establish a classified board of directors so that not all members of our board are elected at one time;

 

provide that directors may only be removed for cause and only with the approval of 66 2/3% of our stockholders;

 

require super-majority voting to amend some provisions in our amended and restated certificate of incorporation and bylaws;

 

authorize the issuance of blank check preferred stock that our board of directors could issue to increase the number of outstanding shares to discourage a takeover attempt;

 

prohibit stockholder action by written consent, which requires all stockholder actions to be taken at a meeting of our stockholders;

 

provide that the board of directors is expressly authorized to make, alter, or repeal our bylaws; and

 

establish advance notice requirements for nominations for elections to our board or for proposing matters that can be acted upon by stockholders at stockholder meetings.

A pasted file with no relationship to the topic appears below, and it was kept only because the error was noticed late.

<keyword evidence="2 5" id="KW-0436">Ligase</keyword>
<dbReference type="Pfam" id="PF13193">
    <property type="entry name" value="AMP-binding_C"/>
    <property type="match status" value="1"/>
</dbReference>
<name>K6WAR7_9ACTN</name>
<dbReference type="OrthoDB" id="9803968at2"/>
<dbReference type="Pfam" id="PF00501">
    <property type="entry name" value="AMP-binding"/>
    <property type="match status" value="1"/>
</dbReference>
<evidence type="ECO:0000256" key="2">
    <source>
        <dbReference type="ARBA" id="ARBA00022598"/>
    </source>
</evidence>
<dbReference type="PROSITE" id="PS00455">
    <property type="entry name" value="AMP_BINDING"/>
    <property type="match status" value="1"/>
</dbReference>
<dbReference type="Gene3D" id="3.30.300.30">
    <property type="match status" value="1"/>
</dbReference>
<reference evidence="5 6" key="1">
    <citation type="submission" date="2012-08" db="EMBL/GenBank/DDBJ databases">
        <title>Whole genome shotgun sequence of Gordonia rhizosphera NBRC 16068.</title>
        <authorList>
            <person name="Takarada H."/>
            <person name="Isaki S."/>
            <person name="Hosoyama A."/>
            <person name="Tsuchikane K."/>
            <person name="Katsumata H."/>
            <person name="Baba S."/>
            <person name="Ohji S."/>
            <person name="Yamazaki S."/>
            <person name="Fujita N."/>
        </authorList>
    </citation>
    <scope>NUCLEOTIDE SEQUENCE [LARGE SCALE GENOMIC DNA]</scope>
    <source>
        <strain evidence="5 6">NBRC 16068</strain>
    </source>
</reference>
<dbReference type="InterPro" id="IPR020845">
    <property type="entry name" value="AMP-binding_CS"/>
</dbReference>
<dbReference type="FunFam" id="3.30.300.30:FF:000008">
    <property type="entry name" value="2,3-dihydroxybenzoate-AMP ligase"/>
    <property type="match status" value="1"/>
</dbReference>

Additionally, we are subject to Section 203 of the Delaware General Corporation Law, which generally prohibits a Delaware corporation from engaging in any of a broad range of business combinations with any “interested” stockholder for a period of three years following the date on which the stockholder became an “interested” stockholder and which may discourage, delay, or prevent a change of control of our company.

 

Item 2.  Unregistered Sales of Equity Securities and Use of Proceeds.

 

Issuer Purchases of Equity Securities

None.

 

Item 3.Defaults Upon Senior Securities.

Not applicable.

 

Item 4.Mine Safety Disclosures.

Not applicable.

 

Item 5.Other Information.

Not applicable.

 

Item 6.Exhibits.

 

Exhibit No.   Description of Document
     
3.1   Amended and Restated Certificate of Incorporation of Web.com Group, Inc. (1)
     
3.2   Amended and Restated Bylaws of Web.com Group, Inc. (2)
     
3.3   Certificate of Ownership and Merger of Registration (3)
     
4.1   Reference is made to Exhibits 3.1 and 3.2
     
4.2   Specimen Stock Certificate. (3)
     
31.1   CEO Certification required by Rule 13a-14(a) or Rule 15d-14(a).
     
31.2   CFO Certification required by Rule 13a-14(a) or Rule 15d-14(a).